Wharfedale Diamond 10.2 review part 1




One box contains a pair of loudspeakers. When opening the box we can see that it’s fairly protected from shipping damage by using molded cardboard on each corner of the speaker cabinet and each speaker is wrapped in its own plastic foam and plastic bag.

The box also contains a plastic folder with the provided manual together with a quick setup guide. The manual covers the entire Wharfedale Diamond 10 range, including subs and center channel speakers. The manual is quite informative and even the most novice Hifi enthusiast should be able to understand it.

When unwrapping the loudspeakers from the plastic foam and bag I was a bit surprised to see that the speakers where a bit dusty and that they needed some dusting. Apparently the factory where they pack the loudspeakers must be dusty or maybe they have been stored in a dusty environment before being packed.

First look:


I must say that the Diamond 10.2 at a first glance looks quite elegant and luxurious considering the modest price. My speaker has the Walnut Pearl veneer finish and it looks good and almost like real veneer even though it’s made of fake plastic veneer.

The front baffle has a high gloss piano black finish which contrasts nicely against the Walnut Pearl veneer and the plastic chrome design rings on the mid-woofer and tweeter.

The 165mm Kevlar (6.5”) mid-woofer has truncated frame to fit the slim front. The cone area (150cm2) however suggests that this is a 7” and not a 6.5” mid-woofer.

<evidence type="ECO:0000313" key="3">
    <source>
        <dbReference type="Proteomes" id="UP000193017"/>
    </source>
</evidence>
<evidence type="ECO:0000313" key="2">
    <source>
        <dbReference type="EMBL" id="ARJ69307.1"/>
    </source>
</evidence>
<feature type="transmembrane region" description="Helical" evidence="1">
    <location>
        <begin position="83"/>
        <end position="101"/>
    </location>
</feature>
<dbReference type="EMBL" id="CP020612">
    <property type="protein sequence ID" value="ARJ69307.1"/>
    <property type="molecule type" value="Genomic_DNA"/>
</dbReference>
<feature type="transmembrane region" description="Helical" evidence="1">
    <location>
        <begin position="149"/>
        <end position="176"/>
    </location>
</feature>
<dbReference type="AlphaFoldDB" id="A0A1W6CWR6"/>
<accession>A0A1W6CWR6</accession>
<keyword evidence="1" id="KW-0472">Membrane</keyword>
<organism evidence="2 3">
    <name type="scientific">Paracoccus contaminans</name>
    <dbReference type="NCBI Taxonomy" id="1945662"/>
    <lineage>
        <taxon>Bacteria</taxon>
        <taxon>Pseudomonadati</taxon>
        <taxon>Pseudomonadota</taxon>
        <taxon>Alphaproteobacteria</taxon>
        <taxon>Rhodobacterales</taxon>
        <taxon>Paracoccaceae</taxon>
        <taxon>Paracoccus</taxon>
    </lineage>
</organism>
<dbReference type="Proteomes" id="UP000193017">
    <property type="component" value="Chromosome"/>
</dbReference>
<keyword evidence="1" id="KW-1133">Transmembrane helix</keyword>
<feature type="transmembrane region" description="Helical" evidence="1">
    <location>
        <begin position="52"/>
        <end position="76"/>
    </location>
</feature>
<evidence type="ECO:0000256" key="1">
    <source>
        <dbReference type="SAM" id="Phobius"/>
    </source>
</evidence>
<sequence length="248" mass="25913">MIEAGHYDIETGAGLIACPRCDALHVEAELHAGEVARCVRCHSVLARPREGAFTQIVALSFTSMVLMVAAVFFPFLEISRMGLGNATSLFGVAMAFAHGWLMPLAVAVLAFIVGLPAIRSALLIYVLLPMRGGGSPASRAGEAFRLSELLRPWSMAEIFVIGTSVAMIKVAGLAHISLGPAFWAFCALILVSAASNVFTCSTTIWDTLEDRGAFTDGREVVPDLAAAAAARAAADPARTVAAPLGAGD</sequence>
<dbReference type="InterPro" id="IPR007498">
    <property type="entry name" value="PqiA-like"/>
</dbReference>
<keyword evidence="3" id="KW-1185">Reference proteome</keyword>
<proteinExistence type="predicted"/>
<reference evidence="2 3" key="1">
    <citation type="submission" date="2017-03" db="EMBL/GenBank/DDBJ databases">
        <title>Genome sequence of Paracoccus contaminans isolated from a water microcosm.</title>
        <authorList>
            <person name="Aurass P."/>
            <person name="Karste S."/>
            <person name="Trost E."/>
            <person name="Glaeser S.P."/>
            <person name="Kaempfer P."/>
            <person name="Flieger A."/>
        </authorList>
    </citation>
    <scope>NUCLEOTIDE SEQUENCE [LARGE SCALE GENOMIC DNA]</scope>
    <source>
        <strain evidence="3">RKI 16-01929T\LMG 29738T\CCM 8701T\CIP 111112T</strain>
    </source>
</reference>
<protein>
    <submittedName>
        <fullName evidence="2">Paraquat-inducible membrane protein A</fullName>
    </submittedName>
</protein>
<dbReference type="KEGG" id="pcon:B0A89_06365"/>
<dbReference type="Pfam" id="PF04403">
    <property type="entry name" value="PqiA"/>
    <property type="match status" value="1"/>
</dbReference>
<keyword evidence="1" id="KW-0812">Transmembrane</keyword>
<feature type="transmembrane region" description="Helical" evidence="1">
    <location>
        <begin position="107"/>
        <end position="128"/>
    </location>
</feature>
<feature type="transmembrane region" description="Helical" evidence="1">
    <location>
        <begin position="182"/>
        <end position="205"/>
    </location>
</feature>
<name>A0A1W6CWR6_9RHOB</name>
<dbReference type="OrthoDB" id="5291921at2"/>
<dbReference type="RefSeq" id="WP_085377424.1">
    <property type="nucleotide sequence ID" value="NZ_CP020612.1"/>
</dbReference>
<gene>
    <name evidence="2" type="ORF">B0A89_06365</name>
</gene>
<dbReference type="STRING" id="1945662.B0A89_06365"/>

The 25mm fabric soft dome (1”) tweeter is mounted in a plastic design ring with a metal diffusion grid for dome protection.

The Diamond 10.2 has dual binding posts for bi-wire or bi-amping capabilities. The binding post plate is made of metal even though it looks like plastic and must say I like this unusual set of binding posts.

If you are using speaker cable with banana plugs as I do you must first remove some plastic protection caps from the binding posts before using them. These plastic protection caps are a bit tricky to remove, but it’s easiest to remove them with your finger nails. Here could a wife with long finger nails come in handy! 🙂

If we take a closer look we can see some minor defects on the veneer which isn’t perfectly attached and we have some scratches here and there. Nothing big, but it’s fully visible at closer range. If you take a step back from the speaker it looks flawless.

One of the front grill covers had some visible glue remnants on the upper front corner and the other speaker had what looks like a small thumbprint on the mid-woofer cone. It looks like the Kevlar cone has been subjected to some rough treatment when attached to the speaker cabinet.

In one of the speakers only the lower bass-reflex port functioned properly the upper port was blocked by damping material. This had to be fixed by unmounting the mid-woofer and adjusting the damping material.

None of these minor defects except the blocked port would affect the performance of the loudspeaker, but the cabinet finish rating drops a couple of notches. Placed on a stand and looking from one step back, they look gorgeous.

Cabinet construction:


The Diamond 10.2 has a curved cabinet with a 16mm thick 4 layer MDF sandwich construction for the side panels. The front baffle is made of 25mm MDF and the back, top and bottom uses 16mm MDF. The cabinet has an internal 16mm MDF bracing from top to bottom

The speaker is rather light weight and weighs about 6.5 Kg including the front grill. It seems like the side panel sandwich construction is the reason for this. I would have preferred solid side panels, back, bottom and top of at least 19mm MDF.

A simple knock test on the side panels reveals some resonances.

The back of the cabinet is equipped with dual 38mm rear bass-reflex ports, one behind the tweeter and one behind the mid-woofer. The ports are slightly conical in shape.

I think the lower port is redundant and the chosen position isn’t optimal. A 50mm (2”) port would roughly have the same area as the dual 38mm ports and it  would have been more suitable if it was located behind the tweeter.